4. Ok one last quickie. A few years ago, my band Sweet Leda played a big New Year’s Eve show in Annapolis. It was a blast! A sold-out show. A day or two later, some girl tweets and tags us, saying she didn’t like us or our songwriting. (Wow. And a Happy New Year to you too, Ms. Thang!) I checked out her profile and oh my, she sure does like to form and share opinions. Ya know what stinks about this situation? Well, a lot. But I think the biggest thing that bothers me is that this kind of thing happens all. the. time. People put others down every day on social media. It’s super common. But does that mean it’s acceptable? I think it’s eff’d up. What would YOU do if you saw a band and didn’t like them? Would you feel that it’s important to let the band know, and to shout it in front of everyone? Hold on. Don’t we often wish children were nicer and would stop bullying others? Well shouldn’t we expect adults to be nice, too? First of all, I think she walked in that door already not liking us. Cuz we are so likable! Cute as a button. Secondly, if she didn’t like us, that’s ok. But WHY on earth would she think it’s important to put us down and TAG us so that we are sure to see it? I really wanna know. How sad. What do you think? Have you ever been in this position? Whatever happened to that “hey girls, let’s build each other up and support each other!” stuff? So. I did decide to reply. I said something like “True; I may not be the best songwriter. But I would NEVER put down another woman in public. Happy New Year to you!!” (She didn’t reply.)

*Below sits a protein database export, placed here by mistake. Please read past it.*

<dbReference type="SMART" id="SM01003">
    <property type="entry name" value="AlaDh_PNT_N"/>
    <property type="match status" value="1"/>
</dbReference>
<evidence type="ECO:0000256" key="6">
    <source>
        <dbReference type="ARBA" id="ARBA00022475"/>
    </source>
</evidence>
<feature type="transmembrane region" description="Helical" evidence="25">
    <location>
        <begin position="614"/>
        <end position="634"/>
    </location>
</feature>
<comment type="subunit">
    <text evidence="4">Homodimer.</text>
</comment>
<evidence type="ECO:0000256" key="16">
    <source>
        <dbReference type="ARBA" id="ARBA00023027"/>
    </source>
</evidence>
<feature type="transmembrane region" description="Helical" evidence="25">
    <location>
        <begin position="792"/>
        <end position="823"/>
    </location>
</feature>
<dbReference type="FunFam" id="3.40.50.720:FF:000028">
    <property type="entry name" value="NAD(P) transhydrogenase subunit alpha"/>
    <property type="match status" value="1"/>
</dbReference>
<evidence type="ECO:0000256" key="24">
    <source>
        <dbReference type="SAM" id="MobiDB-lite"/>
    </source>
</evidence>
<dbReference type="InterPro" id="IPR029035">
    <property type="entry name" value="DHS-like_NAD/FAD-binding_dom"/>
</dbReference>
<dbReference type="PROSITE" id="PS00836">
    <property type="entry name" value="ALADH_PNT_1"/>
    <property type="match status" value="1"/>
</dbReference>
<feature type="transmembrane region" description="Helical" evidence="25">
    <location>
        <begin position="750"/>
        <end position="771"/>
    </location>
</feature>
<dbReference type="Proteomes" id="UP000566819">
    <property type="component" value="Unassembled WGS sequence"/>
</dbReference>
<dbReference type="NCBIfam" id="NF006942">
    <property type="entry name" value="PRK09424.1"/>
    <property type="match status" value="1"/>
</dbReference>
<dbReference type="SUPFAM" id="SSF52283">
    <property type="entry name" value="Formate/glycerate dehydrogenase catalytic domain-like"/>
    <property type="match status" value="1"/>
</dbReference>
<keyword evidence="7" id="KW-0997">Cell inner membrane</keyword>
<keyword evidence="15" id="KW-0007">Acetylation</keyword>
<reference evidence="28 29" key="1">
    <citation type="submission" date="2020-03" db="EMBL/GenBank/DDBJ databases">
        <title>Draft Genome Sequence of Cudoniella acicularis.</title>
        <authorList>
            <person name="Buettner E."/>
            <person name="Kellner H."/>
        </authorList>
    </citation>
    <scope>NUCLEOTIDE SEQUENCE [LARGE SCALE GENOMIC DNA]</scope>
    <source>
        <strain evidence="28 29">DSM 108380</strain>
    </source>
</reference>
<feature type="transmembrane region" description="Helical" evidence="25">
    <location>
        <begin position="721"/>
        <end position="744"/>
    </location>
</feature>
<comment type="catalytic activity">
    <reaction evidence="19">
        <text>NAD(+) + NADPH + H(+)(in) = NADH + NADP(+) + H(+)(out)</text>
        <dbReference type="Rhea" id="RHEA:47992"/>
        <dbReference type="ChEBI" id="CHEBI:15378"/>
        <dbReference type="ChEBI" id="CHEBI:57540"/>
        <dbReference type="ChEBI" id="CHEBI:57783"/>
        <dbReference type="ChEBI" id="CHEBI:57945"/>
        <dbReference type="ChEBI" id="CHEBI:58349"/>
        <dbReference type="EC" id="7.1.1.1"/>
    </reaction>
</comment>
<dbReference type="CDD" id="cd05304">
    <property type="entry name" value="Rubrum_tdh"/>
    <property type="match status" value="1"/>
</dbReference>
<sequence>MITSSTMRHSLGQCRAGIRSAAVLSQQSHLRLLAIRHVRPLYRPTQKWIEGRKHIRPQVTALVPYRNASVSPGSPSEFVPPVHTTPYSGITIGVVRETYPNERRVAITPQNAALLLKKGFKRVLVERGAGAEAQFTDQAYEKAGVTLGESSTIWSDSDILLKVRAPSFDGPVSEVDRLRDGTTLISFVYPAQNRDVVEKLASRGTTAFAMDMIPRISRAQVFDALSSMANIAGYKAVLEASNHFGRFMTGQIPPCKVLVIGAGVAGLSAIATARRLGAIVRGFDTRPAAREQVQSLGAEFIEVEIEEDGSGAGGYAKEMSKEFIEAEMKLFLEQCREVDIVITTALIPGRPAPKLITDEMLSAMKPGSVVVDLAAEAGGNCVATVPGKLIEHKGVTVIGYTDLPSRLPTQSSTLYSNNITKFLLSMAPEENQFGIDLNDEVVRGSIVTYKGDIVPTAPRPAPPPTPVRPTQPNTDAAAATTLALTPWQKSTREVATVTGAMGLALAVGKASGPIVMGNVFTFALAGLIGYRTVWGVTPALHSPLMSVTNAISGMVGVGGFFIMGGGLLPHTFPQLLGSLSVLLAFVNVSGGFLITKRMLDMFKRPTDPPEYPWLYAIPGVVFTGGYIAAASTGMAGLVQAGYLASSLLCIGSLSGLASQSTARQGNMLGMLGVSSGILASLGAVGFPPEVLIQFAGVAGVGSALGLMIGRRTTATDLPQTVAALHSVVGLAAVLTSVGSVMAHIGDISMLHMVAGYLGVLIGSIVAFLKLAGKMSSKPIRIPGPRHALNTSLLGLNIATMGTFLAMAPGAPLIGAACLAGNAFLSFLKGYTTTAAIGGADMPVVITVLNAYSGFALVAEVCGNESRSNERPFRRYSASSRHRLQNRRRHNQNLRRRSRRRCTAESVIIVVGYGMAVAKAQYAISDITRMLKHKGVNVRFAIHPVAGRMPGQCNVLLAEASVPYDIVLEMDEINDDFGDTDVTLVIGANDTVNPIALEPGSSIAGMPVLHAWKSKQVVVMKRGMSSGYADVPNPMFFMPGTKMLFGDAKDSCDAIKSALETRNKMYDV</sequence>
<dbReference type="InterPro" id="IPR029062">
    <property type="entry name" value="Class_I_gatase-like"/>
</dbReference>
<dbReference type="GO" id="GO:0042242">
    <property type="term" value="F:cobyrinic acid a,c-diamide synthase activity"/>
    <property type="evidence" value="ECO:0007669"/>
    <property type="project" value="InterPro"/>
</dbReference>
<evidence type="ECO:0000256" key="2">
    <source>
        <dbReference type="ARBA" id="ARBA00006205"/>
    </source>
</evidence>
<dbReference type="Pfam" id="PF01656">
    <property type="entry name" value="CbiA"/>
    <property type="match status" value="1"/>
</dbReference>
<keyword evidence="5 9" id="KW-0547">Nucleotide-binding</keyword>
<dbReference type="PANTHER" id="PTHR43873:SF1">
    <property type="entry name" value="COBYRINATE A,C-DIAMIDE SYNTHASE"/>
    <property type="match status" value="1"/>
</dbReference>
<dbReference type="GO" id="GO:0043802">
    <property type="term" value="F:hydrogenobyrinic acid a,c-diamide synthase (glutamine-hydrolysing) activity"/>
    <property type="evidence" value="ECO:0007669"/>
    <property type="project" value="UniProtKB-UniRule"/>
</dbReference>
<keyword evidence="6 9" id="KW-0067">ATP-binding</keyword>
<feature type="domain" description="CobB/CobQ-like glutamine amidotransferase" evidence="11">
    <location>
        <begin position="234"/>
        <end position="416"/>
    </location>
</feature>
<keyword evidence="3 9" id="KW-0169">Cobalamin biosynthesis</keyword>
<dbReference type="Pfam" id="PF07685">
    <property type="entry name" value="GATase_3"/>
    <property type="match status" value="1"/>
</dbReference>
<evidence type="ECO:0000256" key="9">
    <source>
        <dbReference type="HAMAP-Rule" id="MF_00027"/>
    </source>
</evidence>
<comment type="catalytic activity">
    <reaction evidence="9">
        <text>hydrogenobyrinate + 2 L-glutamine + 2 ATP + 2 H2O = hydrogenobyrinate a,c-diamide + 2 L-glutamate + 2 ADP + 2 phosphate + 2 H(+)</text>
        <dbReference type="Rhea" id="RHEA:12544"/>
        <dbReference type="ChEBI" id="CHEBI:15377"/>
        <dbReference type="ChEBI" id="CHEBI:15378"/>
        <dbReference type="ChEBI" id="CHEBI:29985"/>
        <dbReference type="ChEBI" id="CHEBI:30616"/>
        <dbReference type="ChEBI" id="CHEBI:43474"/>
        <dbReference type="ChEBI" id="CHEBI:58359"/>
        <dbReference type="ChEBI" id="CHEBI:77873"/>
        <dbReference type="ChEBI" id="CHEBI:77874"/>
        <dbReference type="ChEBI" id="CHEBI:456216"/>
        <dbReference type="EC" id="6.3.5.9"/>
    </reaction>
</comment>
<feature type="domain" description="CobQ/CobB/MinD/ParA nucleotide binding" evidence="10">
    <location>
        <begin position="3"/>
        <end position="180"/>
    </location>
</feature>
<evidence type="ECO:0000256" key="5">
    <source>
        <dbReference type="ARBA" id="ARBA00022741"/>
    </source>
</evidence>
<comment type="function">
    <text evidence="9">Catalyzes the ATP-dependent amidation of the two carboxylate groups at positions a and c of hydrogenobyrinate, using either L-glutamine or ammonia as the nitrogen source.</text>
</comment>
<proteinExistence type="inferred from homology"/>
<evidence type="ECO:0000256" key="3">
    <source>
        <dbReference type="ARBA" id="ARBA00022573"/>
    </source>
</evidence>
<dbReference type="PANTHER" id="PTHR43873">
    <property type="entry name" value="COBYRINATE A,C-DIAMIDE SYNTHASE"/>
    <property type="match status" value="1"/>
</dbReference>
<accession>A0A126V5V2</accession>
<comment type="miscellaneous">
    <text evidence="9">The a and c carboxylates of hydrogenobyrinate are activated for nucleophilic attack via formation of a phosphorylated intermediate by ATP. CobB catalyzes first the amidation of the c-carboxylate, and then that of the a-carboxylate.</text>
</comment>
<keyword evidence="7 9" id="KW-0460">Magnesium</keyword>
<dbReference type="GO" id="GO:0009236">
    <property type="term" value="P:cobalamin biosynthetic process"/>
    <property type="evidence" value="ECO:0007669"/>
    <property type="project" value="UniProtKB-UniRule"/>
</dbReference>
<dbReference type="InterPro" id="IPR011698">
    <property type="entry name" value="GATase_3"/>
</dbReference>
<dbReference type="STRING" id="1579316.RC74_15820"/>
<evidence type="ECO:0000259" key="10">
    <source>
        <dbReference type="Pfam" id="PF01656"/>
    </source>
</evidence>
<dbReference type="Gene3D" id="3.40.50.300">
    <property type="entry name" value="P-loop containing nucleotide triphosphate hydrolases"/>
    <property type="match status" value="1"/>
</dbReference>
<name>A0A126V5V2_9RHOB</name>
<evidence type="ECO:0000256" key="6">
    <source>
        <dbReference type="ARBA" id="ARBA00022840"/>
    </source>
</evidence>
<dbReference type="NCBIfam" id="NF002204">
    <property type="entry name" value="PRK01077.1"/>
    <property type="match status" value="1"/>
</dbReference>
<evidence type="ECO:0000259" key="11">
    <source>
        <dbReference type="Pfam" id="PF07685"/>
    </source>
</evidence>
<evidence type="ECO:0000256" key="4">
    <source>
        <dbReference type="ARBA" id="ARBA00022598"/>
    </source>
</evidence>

There is something missing these days that I believe is the root of many disagreements. Disagreements as small as road rage and as big as major political issues. What’s missing is everyday kindness and empathy. We need to treat these things as responsibilities instead of optional personality traits. They need to be our default setting. If they are missing from our everyday lives, what the heck are we even doing here? Yes, we should all be kind to one another because, you know, sunshine and rainbows and love and stuff. But this connects to something bigger. I’m sure you’ve noticed the news is quite busy these days. There are sooooo many topics being discussed and wow! So many arguments. Mass shootings, natural disasters, and people who need our help. Arguments based on terminology, minor details, and memes, rather than issues and the facts behind them. We judge others even though we honestly don’t know what we would do if we were in their shoes. How can we form sensible opinions on things we don’t know much about, and/or don’t take a few moments to consider all points of view? What is going on??! Things seem to be getting worse. I think a lot of this stems from not understanding each other, and not caring enough to try. Cuz we’re busy. We’re all pretty maxed out. But the only way we can even come close to moving forward on any of these big issues? We gotta care about people and the issues they face. If people are different from us, it doesn’t mean they are less important. Care about your friends, neighbors, coworkers. Care about the people you haven’t met yet. Does this mean we need to stand in a circle holding hands while singing about peace and love? No, honey! We just need to be curious, we need to be kind, and we should WANT to learn the facts before we form an opinion. We need to take a second to wish a coworker a happy birthday, we need to treat strangers as people, and we need to stop being jerks on social media. We need to start asking questions when we don’t understand a point of view, rather than just assuming they’re wrong. We need to call our friends out when they’re being obnoxious. We need to set examples for our kids. Being kind and caring does NOT take extra effort and I believe, should not be a choice. It should be the norm.